UVic News – University of Victoria

A vision already under development for over 10 years, the National Center for Indigenous Laws (NCIL) is moving closer to becoming a publicly accessible national and international forum for dialogue, collection, education and promotion of resurgence of indigenous laws.

Although his vision is broad, the physical house at the center will be at UVic, in addition to the Fraser Law building, which is expected to complete construction in 2023. The building, funded by the governments of British Columbia and Canada. federal government, the Law Foundation of BC and other supporters, will house the Indigenous Law Research Unit, the Joint Studies Program in Canadian Common Law and Indigenous Legal Orders (JD / JID), as well as ceremonial and community spaces .

This physical structure represents a sanctuary where our laws, which allow us to be peoples, will be safe, and where Indigenous and non-Indigenous students will learn more about these laws, thus creating the foundations for a multi-jurisdictional Canada.
Val Napoleon, Director of the Indigenous Law Program and Indigenous Law Research Unit, and Law Foundation Chair in Indigenous Justice and Governance.

How the center will facilitate and develop these conversations and connections was the subject of a national awareness-raising and engagement process that included a engagement center, a national survey and a series of open forums.

The events, hosted by UVic between February and April of this year, focused on four key themes with the aim of guiding the dialogue on the experiences, needs and aspirations of legal practitioners, educators, Indigenous leaders and communities.

The forums have been registered and can all be viewed on the engagement center:

Over 700 people participated in these forums. From community leaders to academics to lawyers, the 15 speakers and panelists come from diverse backgrounds and have experiences working with Indigenous laws.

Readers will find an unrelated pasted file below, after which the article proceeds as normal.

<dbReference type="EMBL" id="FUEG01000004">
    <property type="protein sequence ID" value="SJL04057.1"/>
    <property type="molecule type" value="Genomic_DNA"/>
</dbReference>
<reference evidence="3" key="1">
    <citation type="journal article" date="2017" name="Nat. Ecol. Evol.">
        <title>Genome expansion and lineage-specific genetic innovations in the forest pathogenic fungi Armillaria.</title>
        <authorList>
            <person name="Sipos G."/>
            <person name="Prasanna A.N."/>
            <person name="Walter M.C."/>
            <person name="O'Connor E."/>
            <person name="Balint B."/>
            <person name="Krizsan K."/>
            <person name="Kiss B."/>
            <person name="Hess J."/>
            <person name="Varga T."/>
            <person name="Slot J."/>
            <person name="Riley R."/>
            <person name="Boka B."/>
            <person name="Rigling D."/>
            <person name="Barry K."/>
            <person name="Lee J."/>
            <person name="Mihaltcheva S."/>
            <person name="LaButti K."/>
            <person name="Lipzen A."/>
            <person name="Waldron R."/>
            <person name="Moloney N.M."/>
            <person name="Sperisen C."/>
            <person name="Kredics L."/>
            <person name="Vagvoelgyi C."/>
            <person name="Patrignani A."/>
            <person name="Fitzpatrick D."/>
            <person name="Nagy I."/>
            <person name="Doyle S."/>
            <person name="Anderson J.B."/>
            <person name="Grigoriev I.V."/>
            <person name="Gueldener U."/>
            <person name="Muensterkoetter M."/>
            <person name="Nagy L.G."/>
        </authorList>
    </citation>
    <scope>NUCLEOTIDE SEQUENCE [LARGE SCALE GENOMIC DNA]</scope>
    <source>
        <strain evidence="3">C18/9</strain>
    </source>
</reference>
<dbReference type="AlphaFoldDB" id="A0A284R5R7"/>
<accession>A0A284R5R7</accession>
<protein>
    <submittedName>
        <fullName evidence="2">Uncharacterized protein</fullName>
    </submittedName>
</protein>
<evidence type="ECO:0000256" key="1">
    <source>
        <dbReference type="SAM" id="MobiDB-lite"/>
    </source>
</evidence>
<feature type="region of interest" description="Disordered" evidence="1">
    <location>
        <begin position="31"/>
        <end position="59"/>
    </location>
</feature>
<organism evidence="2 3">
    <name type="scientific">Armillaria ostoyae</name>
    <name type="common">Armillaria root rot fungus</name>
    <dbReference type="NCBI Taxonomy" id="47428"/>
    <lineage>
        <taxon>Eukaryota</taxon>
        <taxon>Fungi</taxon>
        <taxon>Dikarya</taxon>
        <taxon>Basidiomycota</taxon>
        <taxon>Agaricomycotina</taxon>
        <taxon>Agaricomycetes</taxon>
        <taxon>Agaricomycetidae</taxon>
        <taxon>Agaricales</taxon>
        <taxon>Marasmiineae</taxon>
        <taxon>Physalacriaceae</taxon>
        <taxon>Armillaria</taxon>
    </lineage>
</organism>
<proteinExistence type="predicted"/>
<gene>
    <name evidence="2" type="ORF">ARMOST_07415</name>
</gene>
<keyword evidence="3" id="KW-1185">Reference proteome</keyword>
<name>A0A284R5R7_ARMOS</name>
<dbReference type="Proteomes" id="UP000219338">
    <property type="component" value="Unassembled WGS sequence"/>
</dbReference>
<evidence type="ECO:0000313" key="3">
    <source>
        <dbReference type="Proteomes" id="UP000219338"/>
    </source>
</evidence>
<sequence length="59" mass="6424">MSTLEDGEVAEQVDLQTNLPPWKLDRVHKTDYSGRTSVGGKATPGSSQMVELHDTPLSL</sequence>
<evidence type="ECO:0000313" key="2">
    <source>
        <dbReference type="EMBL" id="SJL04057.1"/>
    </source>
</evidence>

Throughout the four events, hosts, panelists and participants reflected on the historical and contemporary challenges associated with the practice of Indigenous laws, as well as the possibilities to support their revitalization for future generations. Discussions focused on ways educators across the country can collaborate to enrich Indigenous legal education, what the future looks like for Indigenous law and legal research, and the work that lies ahead to realize this vision.

Forum topics also included how indigenous communities can use the United Nations Declaration on the Rights of Indigenous Peoples (UNDRIP) as a tool to advance their inherent rights, and how to achieve a future where indigenous laws, legal traditions and legal practices multi-legal space.

Clearly there is a great appetite for more conversation and work to be done to create a national center that reflects the needs and priorities of Indigenous communities from coast to coast to coast.

NCIL’s vision continues with public inquiry

As we close the first phase of the national engagement and prepare to move on to the next phase, your contribution is essential. Take the five-minute survey before May 31.

Learn more about engagement center, take the survey or participate in one of the open forums above and help us envision the future of Indigenous laws in Canada.

About Geraldine Higgins

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